Fifty-six academic degree programs across the UNC system were dropped or consolidated last week in a vote by the UNC Board of Governors.
Such program “discontinuations” have occurred every two years since 1995, but this year the action caused a flurry of criticism and anger on social media. Among the degree programs disappearing: the theater and jazz programs at N.C. Central University, and Africana studies and women’s and gender studies at N.C. State University. Also eliminated at various campuses were degrees in French and German, as well as education degrees, including mathematics education, special education and art education.
The UNC system periodically reviews programs that have “low productivity,” defined as those that awarded fewer than 20 degrees in the past two years at the undergraduate level, or fewer than 11 degrees in the most recent year.
This year, 221 degree programs were reviewed systemwide — about 12 percent of the total 1,889 degree programs across the state. In the final vote last week, 46 were discontinued and 10 were merged with other programs.
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Critics honed in on a frequent debate about the future of the liberal arts in an era when job preparation is gaining more attention in higher education. A story in the Daily Tar Heel student newspaper quoted UNC board member Steven Long as saying: “We’re capitalists, and we have to look at what the demand is, and we have to respond to the demand.”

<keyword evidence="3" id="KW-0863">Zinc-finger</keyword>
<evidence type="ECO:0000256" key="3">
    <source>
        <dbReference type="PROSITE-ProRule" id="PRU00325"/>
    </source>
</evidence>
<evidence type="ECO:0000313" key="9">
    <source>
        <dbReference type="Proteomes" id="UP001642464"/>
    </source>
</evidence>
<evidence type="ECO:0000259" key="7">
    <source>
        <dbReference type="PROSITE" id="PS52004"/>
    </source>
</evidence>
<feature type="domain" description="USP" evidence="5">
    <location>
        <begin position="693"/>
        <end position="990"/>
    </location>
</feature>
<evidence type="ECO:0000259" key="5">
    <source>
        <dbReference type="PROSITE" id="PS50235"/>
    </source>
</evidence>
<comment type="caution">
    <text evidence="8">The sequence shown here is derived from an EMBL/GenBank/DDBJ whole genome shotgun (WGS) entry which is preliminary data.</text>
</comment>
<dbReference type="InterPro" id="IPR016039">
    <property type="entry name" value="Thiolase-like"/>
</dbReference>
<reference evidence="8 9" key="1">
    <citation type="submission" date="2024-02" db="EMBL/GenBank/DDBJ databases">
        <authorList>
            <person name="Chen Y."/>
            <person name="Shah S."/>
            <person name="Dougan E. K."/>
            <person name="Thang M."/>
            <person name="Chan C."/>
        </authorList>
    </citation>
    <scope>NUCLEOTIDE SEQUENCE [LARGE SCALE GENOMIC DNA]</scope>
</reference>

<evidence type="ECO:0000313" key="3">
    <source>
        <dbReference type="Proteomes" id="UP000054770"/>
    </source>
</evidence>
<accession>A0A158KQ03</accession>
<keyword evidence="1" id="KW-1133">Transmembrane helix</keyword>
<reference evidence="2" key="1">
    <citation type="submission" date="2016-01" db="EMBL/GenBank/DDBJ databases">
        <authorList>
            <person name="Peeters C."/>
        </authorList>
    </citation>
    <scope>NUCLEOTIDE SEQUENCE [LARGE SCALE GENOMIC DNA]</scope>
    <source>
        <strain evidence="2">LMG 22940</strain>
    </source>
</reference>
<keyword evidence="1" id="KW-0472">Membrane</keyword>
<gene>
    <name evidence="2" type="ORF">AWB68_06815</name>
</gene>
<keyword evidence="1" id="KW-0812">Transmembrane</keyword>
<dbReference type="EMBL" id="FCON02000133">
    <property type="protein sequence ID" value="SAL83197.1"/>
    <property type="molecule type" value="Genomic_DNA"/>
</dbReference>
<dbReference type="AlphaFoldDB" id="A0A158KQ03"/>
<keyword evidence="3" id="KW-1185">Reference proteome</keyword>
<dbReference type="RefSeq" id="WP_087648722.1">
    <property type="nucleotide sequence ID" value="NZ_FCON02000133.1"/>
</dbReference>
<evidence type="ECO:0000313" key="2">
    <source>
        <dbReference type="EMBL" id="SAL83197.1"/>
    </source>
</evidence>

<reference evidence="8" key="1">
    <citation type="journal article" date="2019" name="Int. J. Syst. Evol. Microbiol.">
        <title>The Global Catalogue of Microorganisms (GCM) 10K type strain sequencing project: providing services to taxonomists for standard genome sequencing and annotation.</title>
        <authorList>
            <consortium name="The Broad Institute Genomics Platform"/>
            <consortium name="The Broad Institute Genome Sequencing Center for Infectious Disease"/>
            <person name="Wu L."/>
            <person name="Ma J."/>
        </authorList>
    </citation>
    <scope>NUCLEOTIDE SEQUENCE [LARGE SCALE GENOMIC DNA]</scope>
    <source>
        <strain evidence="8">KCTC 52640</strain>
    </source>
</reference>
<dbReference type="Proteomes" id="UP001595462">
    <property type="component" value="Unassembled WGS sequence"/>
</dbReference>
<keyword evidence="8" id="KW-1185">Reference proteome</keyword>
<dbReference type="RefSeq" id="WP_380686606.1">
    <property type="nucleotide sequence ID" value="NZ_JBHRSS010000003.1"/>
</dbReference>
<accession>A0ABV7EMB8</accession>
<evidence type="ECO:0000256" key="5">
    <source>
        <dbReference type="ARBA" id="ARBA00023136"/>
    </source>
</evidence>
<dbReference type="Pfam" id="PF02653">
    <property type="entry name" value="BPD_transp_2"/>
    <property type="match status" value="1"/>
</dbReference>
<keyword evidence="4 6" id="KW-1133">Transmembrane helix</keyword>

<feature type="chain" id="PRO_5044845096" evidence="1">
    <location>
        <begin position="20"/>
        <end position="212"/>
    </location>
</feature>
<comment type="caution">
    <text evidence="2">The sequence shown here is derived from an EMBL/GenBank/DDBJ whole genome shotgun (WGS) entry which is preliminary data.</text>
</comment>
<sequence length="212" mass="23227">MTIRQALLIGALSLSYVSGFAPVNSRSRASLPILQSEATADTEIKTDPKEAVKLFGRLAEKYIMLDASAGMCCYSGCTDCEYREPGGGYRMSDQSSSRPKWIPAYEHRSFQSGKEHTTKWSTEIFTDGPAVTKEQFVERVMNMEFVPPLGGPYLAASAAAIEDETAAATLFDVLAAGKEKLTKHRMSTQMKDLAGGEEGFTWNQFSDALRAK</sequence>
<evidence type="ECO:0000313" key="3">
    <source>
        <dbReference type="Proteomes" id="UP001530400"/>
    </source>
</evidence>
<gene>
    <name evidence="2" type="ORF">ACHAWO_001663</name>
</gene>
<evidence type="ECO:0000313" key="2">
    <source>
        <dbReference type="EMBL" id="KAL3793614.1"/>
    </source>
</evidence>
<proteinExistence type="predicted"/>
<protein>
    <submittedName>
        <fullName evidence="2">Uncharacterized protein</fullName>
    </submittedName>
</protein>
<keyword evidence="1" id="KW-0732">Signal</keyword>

The comment set off faculty and others in North Carolina and beyond, who chimed in on social media with disagreement and dismay.
By late Tuesday, the UNC system’s General Administration sent out a news release to explain the process of degree discontinuation. The regular reviews are undertaken, the release said, to ensure effective use of state resources, to reduce program duplication and to redirect scarce resources to higher-priority programs, based on student and market demands.
Forty-six programs under scrutiny this time were in teacher education, at a time when the state needs to hire 10,000 new teachers each year. The UNC system has not been able to keep up with that demand. At the same time, enrollment in UNC schools of education has declined dramatically — by 27 percent in the past five years, as fewer young people choose teaching as their career.
At NCCU, there is sadness among some that the jazz studies degree will go away, said Robert Trowers, who teaches brass and jazz history there. Jazz had previously been identified by the NCCU administration as one of several areas of distinction for the university.
“It’s gotten quite a bit of recognition and a few accolades,” Trowers said.
Now jazz will become a concentration within the music major, though Trowers said he knew of no plans to decrease the number of jazz faculty.
“I guess some people are [unhappy] — the folks who are really looking for that specific jazz training,” Trowers said. “Once they see how it’s structured, they probably won’t be terribly disappointed.”